knowing that I am doing something right and carrying on a family tradition. I hope that my children do the same

when they have children of their own.

Jennifer, WAHM, www.naturalmadison.com
Midwest, U.S.
Wednesday, July 16, 2008 3:18 pm

Homemade toys are real friends

I was raised with a tradition of handmade. My mother is a hand quilter who

learned from my great-grandmother and then passed the skill down to me. I hope to pass the art of hand sewing down

to my children. I truly believe you can't beat hand made goods for durability, safety, quality, and most

importantly, personality.

I didn't have to pose this picture. This is something my son (now age 2) often

arranges himself, or directs me to arrange for him. He adores his "bibis", dressing them every day, picking which

ones get the special privilege of accompanying him on errands, and tucking them into bed at night. He sleeps with

so many of them at night (ranging from tiny 4 inch babies to his two big dolls) that sometimes I can't fit in the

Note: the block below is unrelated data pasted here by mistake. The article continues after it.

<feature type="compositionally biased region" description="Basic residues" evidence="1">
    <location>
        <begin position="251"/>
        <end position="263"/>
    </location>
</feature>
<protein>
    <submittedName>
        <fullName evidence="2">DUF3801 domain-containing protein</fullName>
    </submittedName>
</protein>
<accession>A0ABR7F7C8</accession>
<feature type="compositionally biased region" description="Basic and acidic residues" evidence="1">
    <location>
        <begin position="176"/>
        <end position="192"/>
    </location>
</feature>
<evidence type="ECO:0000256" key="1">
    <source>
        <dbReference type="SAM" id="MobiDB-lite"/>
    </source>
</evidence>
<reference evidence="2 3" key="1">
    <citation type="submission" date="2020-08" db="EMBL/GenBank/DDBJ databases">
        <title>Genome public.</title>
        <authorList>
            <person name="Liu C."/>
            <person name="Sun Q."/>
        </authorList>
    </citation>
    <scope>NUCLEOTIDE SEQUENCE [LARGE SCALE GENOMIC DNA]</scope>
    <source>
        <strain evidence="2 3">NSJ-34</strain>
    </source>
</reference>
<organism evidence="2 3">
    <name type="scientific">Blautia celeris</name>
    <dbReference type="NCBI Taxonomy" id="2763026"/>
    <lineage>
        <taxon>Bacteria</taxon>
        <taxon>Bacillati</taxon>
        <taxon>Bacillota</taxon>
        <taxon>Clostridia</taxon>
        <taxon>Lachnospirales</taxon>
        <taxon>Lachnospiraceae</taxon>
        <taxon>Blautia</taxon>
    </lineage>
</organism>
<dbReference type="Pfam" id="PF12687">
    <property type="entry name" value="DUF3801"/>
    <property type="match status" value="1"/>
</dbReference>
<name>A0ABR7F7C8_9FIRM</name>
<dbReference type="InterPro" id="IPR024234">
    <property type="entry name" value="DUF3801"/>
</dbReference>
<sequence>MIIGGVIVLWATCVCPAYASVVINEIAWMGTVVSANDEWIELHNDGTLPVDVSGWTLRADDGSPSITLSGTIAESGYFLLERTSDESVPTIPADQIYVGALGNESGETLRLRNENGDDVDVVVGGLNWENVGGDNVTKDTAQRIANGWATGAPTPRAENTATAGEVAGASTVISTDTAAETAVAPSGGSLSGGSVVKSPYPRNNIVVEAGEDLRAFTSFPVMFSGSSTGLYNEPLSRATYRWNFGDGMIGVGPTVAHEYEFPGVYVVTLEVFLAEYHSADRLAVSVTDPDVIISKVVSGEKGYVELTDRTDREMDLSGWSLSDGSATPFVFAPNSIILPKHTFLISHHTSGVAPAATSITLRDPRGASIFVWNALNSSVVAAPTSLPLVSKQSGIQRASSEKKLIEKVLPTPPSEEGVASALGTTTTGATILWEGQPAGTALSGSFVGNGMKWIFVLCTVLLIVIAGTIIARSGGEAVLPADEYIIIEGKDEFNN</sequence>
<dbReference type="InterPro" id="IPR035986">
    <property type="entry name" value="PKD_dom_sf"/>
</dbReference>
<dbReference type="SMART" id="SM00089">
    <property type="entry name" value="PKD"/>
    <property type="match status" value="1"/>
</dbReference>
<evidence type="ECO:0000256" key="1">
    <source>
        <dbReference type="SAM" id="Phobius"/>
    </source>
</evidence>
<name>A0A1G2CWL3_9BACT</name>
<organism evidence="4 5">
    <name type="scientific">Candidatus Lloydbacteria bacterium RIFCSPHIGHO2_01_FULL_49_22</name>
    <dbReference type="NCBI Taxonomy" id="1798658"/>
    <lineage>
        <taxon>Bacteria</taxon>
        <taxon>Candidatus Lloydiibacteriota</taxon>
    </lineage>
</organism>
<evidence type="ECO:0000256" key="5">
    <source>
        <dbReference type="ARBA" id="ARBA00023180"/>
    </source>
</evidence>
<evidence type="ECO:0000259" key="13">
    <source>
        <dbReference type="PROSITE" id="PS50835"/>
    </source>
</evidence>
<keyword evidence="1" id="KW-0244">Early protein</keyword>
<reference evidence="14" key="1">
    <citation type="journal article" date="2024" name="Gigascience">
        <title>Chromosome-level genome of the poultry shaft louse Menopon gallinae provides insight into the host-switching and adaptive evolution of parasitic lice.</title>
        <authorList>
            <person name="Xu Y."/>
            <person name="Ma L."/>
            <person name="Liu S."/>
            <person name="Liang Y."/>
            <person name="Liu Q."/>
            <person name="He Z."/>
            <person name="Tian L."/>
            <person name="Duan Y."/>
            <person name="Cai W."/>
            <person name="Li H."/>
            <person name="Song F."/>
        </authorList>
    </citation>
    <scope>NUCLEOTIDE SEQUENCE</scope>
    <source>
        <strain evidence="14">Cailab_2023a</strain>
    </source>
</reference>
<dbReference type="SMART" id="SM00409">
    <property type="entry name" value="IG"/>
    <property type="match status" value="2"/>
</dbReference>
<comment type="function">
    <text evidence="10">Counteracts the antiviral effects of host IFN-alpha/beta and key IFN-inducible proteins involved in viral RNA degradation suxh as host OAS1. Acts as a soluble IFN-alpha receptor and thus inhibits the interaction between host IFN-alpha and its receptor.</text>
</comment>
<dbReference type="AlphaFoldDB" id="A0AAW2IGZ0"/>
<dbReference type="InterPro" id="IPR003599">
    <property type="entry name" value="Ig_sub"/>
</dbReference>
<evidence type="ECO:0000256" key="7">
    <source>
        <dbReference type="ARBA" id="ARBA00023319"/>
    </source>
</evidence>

bed with him to give him snuggles and we have to reallocate a few of them to their little canvas bin.




Could you imagine your little one sleeping in a pile of plastic dolls? What's cozy about that? Where's the

love in that? Every one of the "bibis" in bed with my son was made by hand, so it's like tucking him in with

portable, huggable representations of love. The natural fibers adjust to his body temperature, making the babies

feel like tiny living companions through the night. Sure, they make take a little more wear than a plastic baby

that could be wiped off, but I can't help but think of the Velveteen Rabbit. It's the love, the wear, the

personality instilled into a one-of-a-kind toy that makes it become Real.

Let's see Barbie manage

that one.

Morgan, 29, Freelance Writer/Editor
Acworth, GA
Saturday, July 12, 2008 11:01 am

123456789101112131415
161718192021222324252627282930
31
View random posts